Building a video classifier to improve the accuracy of depth-aware frame interpolation
(1) Saint Francis High School, Mountain View, California, (2) Torrey Pines High School, San Diego, California, (3) University of California, Santa Barbara, Santa Barbara, California
With the current growth in video technology, 4K resolution and sixty frames per second are becoming the industry standards for live, pre-recorded, and animated footage. Although many old movies have a lower frame rate because of insufficient technology, the larger issue lies in the processing of videos. As videos are streamed online, the frame rate can be significantly impaired. So, if we can computationally increase the frame rate, we can dramatically reduce the amount of data being sent to the user. With the recent rising popularity, efficiency, and effectiveness of artificial intelligence, deep learning is undoubtedly the most plausible solution to this problem. Multiple projects have used neural networks to interpolate videos and improve their frame rate. However, since different categories of videos, such as two-dimensional and three-dimensional, can have drastically different color schemes and motion paths, training a single model to handle all of them leads to overfitting, which can be seen in current interpolation algorithms that are specialized to interpolate certain categories of videos. To combat this issue, we researched whether it would be possible to find a single method to perform frame interpolation invariant to the type of video inputted. In this process, we found several pre-existing models that performed well with either 2D or 3D footage, but not both; therefore, we hypothesized that building a video classifier to categorize the input video’s dimensionality would thus improve their accuracy. After integrating the classifier with two depth-aware frame interpolation models, we improved the average accuracy to 97.2%.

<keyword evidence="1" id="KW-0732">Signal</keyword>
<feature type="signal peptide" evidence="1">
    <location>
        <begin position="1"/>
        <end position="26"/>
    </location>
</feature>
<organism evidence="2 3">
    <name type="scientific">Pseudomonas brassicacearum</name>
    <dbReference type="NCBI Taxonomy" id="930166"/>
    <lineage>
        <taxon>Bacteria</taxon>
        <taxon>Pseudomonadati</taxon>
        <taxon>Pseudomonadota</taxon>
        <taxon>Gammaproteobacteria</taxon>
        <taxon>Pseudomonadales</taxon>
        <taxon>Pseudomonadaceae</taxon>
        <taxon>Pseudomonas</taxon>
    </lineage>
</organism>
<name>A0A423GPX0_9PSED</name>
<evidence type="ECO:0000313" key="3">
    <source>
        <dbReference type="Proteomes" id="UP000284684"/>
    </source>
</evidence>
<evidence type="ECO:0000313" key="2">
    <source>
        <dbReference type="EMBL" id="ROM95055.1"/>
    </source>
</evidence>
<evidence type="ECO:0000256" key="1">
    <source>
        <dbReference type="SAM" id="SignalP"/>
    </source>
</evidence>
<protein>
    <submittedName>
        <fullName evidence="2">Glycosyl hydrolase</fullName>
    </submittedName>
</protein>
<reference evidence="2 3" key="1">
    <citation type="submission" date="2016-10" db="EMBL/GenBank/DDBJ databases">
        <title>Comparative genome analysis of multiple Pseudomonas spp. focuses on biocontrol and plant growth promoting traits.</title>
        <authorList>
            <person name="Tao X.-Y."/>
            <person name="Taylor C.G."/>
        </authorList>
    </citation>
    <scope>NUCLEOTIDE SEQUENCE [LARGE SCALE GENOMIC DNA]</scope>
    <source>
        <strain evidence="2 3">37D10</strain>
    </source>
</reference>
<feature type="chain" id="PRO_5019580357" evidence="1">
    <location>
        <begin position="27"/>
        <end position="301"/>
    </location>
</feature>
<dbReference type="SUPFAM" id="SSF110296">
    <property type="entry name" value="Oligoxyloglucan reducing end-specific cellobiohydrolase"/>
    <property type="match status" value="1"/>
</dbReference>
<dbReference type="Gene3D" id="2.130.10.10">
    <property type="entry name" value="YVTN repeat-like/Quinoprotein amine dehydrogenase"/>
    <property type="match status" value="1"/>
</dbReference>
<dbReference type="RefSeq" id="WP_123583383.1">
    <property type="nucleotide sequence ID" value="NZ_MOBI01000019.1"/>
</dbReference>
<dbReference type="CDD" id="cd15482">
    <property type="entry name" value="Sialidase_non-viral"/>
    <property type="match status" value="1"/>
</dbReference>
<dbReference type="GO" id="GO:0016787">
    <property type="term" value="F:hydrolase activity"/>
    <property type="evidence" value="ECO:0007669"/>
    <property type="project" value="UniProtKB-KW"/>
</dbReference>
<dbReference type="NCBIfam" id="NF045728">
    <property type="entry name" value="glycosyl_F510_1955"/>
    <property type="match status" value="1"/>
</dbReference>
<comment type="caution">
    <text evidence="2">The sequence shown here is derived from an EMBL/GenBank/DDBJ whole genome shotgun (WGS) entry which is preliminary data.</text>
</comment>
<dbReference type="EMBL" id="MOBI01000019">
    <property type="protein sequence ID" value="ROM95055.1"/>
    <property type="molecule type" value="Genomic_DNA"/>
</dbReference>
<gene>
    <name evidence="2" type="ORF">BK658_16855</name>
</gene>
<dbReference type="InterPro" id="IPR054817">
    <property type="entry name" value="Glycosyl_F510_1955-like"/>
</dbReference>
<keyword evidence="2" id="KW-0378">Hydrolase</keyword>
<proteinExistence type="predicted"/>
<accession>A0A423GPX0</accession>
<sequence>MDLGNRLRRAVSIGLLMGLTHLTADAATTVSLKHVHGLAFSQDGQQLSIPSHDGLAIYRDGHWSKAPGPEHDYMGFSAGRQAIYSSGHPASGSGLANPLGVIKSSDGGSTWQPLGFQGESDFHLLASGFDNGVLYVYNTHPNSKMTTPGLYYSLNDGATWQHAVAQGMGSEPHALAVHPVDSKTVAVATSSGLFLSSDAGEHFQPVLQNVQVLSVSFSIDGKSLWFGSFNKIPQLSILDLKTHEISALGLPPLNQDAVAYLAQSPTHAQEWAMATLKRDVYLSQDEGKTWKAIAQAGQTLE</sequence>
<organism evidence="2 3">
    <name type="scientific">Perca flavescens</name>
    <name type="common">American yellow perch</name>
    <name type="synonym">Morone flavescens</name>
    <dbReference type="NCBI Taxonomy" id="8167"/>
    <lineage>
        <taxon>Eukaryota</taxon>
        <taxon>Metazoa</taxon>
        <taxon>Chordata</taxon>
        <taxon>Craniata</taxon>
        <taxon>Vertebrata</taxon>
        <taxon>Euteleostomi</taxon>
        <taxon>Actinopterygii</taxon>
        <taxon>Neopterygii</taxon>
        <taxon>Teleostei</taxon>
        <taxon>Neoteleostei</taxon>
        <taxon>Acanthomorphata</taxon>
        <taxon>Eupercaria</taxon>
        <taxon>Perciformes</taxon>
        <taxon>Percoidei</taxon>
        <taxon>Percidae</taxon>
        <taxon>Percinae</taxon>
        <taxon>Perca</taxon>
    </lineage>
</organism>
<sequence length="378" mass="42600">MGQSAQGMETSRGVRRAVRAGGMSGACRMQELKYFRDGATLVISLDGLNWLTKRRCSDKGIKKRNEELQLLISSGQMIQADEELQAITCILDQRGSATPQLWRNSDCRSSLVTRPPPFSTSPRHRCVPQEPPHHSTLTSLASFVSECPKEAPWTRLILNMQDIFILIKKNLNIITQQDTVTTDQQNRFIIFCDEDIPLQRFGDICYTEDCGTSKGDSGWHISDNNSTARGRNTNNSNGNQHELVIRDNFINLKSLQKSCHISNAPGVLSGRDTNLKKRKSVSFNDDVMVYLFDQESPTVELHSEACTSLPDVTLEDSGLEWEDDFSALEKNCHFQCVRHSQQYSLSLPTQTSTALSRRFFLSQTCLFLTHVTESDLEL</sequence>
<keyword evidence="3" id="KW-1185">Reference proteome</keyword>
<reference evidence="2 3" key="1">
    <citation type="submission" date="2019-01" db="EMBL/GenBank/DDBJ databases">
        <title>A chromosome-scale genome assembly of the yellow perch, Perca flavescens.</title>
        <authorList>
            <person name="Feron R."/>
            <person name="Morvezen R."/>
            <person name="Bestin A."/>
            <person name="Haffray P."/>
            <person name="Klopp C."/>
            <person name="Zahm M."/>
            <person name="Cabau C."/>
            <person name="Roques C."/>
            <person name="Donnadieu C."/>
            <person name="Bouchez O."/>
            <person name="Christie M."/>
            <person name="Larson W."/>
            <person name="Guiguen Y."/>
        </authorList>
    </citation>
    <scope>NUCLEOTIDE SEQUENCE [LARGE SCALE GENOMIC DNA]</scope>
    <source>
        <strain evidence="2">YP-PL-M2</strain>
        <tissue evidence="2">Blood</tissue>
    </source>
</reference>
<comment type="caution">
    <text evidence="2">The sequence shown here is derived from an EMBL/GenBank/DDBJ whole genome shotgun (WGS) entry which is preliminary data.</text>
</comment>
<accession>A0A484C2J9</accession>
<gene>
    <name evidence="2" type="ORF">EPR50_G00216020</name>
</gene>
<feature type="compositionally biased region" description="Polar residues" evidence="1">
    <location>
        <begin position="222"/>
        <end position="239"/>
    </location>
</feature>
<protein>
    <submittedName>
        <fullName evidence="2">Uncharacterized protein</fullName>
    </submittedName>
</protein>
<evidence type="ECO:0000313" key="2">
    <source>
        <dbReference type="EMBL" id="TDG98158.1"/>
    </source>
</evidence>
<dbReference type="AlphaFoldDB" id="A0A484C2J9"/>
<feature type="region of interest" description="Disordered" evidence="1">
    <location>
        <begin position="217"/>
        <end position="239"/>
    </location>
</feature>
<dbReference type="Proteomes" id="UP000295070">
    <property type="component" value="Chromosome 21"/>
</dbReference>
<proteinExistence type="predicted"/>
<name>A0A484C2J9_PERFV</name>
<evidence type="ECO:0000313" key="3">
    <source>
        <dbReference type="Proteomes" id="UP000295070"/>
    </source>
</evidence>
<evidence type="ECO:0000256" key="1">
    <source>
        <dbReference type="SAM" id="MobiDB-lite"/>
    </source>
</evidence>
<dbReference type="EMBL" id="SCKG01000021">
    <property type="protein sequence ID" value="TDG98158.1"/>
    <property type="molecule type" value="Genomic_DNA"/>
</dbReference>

This article has been tagged with:frame interpolation programming computer science deep learning video classification